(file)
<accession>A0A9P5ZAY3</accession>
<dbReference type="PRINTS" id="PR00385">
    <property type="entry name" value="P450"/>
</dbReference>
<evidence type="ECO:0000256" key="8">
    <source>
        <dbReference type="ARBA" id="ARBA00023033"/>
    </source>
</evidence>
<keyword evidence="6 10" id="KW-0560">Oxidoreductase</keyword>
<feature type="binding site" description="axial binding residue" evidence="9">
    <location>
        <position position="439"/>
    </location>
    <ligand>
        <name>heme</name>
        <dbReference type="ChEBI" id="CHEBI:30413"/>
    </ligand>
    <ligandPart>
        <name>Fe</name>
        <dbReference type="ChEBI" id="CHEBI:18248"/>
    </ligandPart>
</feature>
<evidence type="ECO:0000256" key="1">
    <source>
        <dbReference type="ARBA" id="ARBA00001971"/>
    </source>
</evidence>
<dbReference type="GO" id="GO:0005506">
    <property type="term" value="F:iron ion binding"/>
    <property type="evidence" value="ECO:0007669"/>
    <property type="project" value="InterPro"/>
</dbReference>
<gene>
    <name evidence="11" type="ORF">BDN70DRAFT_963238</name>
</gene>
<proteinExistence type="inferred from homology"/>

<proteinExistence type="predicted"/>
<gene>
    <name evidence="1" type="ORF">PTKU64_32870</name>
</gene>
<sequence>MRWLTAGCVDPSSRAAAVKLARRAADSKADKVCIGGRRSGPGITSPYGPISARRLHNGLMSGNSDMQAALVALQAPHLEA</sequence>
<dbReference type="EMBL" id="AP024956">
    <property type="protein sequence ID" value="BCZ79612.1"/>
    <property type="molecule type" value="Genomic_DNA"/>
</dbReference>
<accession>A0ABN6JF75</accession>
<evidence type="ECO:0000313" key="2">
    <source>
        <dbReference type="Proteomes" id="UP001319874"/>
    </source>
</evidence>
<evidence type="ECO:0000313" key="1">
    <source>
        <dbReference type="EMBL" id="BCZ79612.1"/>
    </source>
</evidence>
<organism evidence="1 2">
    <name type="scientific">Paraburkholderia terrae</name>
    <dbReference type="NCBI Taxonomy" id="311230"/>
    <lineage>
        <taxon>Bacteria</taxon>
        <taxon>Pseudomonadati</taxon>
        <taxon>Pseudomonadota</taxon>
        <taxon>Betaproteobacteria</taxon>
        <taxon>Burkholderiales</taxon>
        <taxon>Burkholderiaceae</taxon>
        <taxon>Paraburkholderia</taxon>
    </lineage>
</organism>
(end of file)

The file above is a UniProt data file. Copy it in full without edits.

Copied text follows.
<accession>A0A9P5ZAY3</accession>
<dbReference type="PRINTS" id="PR00385">
    <property type="entry name" value="P450"/>
</dbReference>
<evidence type="ECO:0000256" key="8">
    <source>
        <dbReference type="ARBA" id="ARBA00023033"/>
    </source>
</evidence>
<keyword evidence="6 10" id="KW-0560">Oxidoreductase</keyword>
<feature type="binding site" description="axial binding residue" evidence="9">
    <location>
        <position position="439"/>
    </location>
    <ligand>
        <name>heme</name>
        <dbReference type="ChEBI" id="CHEBI:30413"/>
    </ligand>
    <ligandPart>
        <name>Fe</name>
        <dbReference type="ChEBI" id="CHEBI:18248"/>
    </ligandPart>
</feature>
<evidence type="ECO:0000256" key="1">
    <source>
        <dbReference type="ARBA" id="ARBA00001971"/>
    </source>
</evidence>
<dbReference type="GO" id="GO:0005506">
    <property type="term" value="F:iron ion binding"/>
    <property type="evidence" value="ECO:0007669"/>
    <property type="project" value="InterPro"/>
</dbReference>
<gene>
    <name evidence="11" type="ORF">BDN70DRAFT_963238</name>
</gene>
<proteinExistence type="inferred from homology"/>

<proteinExistence type="predicted"/>
<gene>
    <name evidence="1" type="ORF">PTKU64_32870</name>
</gene>
<sequence>MRWLTAGCVDPSSRAAAVKLARRAADSKADKVCIGGRRSGPGITSPYGPISARRLHNGLMSGNSDMQAALVALQAPHLEA</sequence>
<dbReference type="EMBL" id="AP024956">
    <property type="protein sequence ID" value="BCZ79612.1"/>
    <property type="molecule type" value="Genomic_DNA"/>
</dbReference>
<accession>A0ABN6JF75</accession>
<evidence type="ECO:0000313" key="2">
    <source>
        <dbReference type="Proteomes" id="UP001319874"/>
    </source>
</evidence>
<evidence type="ECO:0000313" key="1">
    <source>
        <dbReference type="EMBL" id="BCZ79612.1"/>
    </source>
</evidence>
<organism evidence="1 2">
    <name type="scientific">Paraburkholderia terrae</name>
    <dbReference type="NCBI Taxonomy" id="311230"/>
    <lineage>
        <taxon>Bacteria</taxon>
        <taxon>Pseudomonadati</taxon>
        <taxon>Pseudomonadota</taxon>
        <taxon>Betaproteobacteria</taxon>
        <taxon>Burkholderiales</taxon>
        <taxon>Burkholderiaceae</taxon>
        <taxon>Paraburkholderia</taxon>
    </lineage>
</organism>